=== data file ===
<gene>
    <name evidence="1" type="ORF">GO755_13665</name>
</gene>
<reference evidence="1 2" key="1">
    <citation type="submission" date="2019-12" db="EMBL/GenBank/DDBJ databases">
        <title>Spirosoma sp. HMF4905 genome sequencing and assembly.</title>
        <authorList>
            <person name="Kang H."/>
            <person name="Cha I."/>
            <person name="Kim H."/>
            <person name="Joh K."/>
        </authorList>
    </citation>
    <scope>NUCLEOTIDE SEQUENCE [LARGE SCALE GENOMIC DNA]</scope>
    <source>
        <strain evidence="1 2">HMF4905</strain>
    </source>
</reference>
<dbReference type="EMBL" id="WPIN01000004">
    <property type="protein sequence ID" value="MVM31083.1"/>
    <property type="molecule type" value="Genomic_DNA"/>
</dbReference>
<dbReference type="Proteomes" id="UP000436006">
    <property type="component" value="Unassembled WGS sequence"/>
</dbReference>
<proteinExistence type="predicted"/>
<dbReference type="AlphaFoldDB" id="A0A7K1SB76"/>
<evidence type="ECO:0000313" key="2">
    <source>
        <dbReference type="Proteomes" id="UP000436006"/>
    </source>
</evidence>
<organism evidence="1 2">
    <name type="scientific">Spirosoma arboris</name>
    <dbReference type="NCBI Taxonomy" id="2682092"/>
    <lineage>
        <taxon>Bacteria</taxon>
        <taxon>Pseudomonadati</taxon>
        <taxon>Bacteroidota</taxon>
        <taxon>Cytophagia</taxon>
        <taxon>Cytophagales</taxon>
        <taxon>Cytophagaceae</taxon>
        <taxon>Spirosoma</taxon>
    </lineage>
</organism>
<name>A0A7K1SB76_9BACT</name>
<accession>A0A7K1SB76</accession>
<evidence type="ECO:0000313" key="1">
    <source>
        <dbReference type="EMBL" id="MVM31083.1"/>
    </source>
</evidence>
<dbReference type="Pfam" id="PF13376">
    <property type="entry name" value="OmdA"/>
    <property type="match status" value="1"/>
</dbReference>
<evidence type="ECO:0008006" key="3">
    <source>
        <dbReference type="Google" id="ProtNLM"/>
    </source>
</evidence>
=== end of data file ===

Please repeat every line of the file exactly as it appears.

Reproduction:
<gene>
    <name evidence="1" type="ORF">GO755_13665</name>
</gene>
<reference evidence="1 2" key="1">
    <citation type="submission" date="2019-12" db="EMBL/GenBank/DDBJ databases">
        <title>Spirosoma sp. HMF4905 genome sequencing and assembly.</title>
        <authorList>
            <person name="Kang H."/>
            <person name="Cha I."/>
            <person name="Kim H."/>
            <person name="Joh K."/>
        </authorList>
    </citation>
    <scope>NUCLEOTIDE SEQUENCE [LARGE SCALE GENOMIC DNA]</scope>
    <source>
        <strain evidence="1 2">HMF4905</strain>
    </source>
</reference>
<dbReference type="EMBL" id="WPIN01000004">
    <property type="protein sequence ID" value="MVM31083.1"/>
    <property type="molecule type" value="Genomic_DNA"/>
</dbReference>
<dbReference type="Proteomes" id="UP000436006">
    <property type="component" value="Unassembled WGS sequence"/>
</dbReference>
<proteinExistence type="predicted"/>
<dbReference type="AlphaFoldDB" id="A0A7K1SB76"/>
<evidence type="ECO:0000313" key="2">
    <source>
        <dbReference type="Proteomes" id="UP000436006"/>
    </source>
</evidence>
<organism evidence="1 2">
    <name type="scientific">Spirosoma arboris</name>
    <dbReference type="NCBI Taxonomy" id="2682092"/>
    <lineage>
        <taxon>Bacteria</taxon>
        <taxon>Pseudomonadati</taxon>
        <taxon>Bacteroidota</taxon>
        <taxon>Cytophagia</taxon>
        <taxon>Cytophagales</taxon>
        <taxon>Cytophagaceae</taxon>
        <taxon>Spirosoma</taxon>
    </lineage>
</organism>
<name>A0A7K1SB76_9BACT</name>
<accession>A0A7K1SB76</accession>
<evidence type="ECO:0000313" key="1">
    <source>
        <dbReference type="EMBL" id="MVM31083.1"/>
    </source>
</evidence>
<dbReference type="Pfam" id="PF13376">
    <property type="entry name" value="OmdA"/>
    <property type="match status" value="1"/>
</dbReference>
<evidence type="ECO:0008006" key="3">
    <source>
        <dbReference type="Google" id="ProtNLM"/>
    </source>
</evidence>